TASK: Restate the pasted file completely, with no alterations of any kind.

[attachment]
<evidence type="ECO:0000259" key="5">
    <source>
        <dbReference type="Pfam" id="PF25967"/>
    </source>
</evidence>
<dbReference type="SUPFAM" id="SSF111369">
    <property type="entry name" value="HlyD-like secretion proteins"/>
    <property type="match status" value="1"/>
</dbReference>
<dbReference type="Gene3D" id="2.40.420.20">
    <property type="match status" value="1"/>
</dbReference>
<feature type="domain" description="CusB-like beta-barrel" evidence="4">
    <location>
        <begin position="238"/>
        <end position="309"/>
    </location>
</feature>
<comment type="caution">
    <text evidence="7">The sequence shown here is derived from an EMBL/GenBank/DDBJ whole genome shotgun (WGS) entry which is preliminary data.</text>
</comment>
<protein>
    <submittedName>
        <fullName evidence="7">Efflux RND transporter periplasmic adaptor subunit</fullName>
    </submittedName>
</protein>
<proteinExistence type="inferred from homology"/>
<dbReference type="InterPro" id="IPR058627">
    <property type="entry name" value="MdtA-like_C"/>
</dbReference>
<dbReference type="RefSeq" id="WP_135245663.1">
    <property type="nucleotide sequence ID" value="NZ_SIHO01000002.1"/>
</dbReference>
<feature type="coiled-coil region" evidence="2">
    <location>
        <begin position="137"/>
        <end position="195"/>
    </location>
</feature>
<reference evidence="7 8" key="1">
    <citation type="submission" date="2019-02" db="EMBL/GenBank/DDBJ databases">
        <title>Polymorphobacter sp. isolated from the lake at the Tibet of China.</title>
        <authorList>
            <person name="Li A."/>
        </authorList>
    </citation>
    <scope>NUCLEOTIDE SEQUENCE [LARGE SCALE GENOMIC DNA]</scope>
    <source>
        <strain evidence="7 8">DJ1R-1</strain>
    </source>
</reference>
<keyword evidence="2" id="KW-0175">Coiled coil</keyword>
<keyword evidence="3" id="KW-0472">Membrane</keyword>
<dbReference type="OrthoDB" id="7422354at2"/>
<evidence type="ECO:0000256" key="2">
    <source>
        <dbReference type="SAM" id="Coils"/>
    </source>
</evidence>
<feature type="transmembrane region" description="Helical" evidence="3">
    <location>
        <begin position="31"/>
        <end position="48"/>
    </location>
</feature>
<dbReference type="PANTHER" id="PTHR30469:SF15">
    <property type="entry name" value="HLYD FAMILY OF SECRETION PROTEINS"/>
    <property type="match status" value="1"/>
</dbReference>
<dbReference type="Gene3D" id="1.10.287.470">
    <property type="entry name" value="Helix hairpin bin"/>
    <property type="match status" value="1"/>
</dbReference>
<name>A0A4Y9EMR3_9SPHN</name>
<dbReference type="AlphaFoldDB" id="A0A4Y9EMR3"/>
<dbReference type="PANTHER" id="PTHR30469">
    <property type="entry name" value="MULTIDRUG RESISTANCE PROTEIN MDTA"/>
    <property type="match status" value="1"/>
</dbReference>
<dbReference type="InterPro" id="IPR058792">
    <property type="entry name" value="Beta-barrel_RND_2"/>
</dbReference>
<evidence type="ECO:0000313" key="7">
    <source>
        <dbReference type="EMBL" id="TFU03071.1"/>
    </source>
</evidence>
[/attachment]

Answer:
<evidence type="ECO:0000259" key="5">
    <source>
        <dbReference type="Pfam" id="PF25967"/>
    </source>
</evidence>
<dbReference type="SUPFAM" id="SSF111369">
    <property type="entry name" value="HlyD-like secretion proteins"/>
    <property type="match status" value="1"/>
</dbReference>
<dbReference type="Gene3D" id="2.40.420.20">
    <property type="match status" value="1"/>
</dbReference>
<feature type="domain" description="CusB-like beta-barrel" evidence="4">
    <location>
        <begin position="238"/>
        <end position="309"/>
    </location>
</feature>
<comment type="caution">
    <text evidence="7">The sequence shown here is derived from an EMBL/GenBank/DDBJ whole genome shotgun (WGS) entry which is preliminary data.</text>
</comment>
<protein>
    <submittedName>
        <fullName evidence="7">Efflux RND transporter periplasmic adaptor subunit</fullName>
    </submittedName>
</protein>
<proteinExistence type="inferred from homology"/>
<dbReference type="InterPro" id="IPR058627">
    <property type="entry name" value="MdtA-like_C"/>
</dbReference>
<dbReference type="RefSeq" id="WP_135245663.1">
    <property type="nucleotide sequence ID" value="NZ_SIHO01000002.1"/>
</dbReference>
<feature type="coiled-coil region" evidence="2">
    <location>
        <begin position="137"/>
        <end position="195"/>
    </location>
</feature>
<reference evidence="7 8" key="1">
    <citation type="submission" date="2019-02" db="EMBL/GenBank/DDBJ databases">
        <title>Polymorphobacter sp. isolated from the lake at the Tibet of China.</title>
        <authorList>
            <person name="Li A."/>
        </authorList>
    </citation>
    <scope>NUCLEOTIDE SEQUENCE [LARGE SCALE GENOMIC DNA]</scope>
    <source>
        <strain evidence="7 8">DJ1R-1</strain>
    </source>
</reference>
<keyword evidence="2" id="KW-0175">Coiled coil</keyword>
<keyword evidence="3" id="KW-0472">Membrane</keyword>
<dbReference type="OrthoDB" id="7422354at2"/>
<evidence type="ECO:0000256" key="2">
    <source>
        <dbReference type="SAM" id="Coils"/>
    </source>
</evidence>
<feature type="transmembrane region" description="Helical" evidence="3">
    <location>
        <begin position="31"/>
        <end position="48"/>
    </location>
</feature>
<dbReference type="PANTHER" id="PTHR30469:SF15">
    <property type="entry name" value="HLYD FAMILY OF SECRETION PROTEINS"/>
    <property type="match status" value="1"/>
</dbReference>
<dbReference type="Gene3D" id="1.10.287.470">
    <property type="entry name" value="Helix hairpin bin"/>
    <property type="match status" value="1"/>
</dbReference>
<name>A0A4Y9EMR3_9SPHN</name>
<dbReference type="AlphaFoldDB" id="A0A4Y9EMR3"/>
<dbReference type="PANTHER" id="PTHR30469">
    <property type="entry name" value="MULTIDRUG RESISTANCE PROTEIN MDTA"/>
    <property type="match status" value="1"/>
</dbReference>
<dbReference type="InterPro" id="IPR058792">
    <property type="entry name" value="Beta-barrel_RND_2"/>
</dbReference>
<evidence type="ECO:0000313" key="7">
    <source>
        <dbReference type="EMBL" id="TFU03071.1"/>
    </source>
</evidence>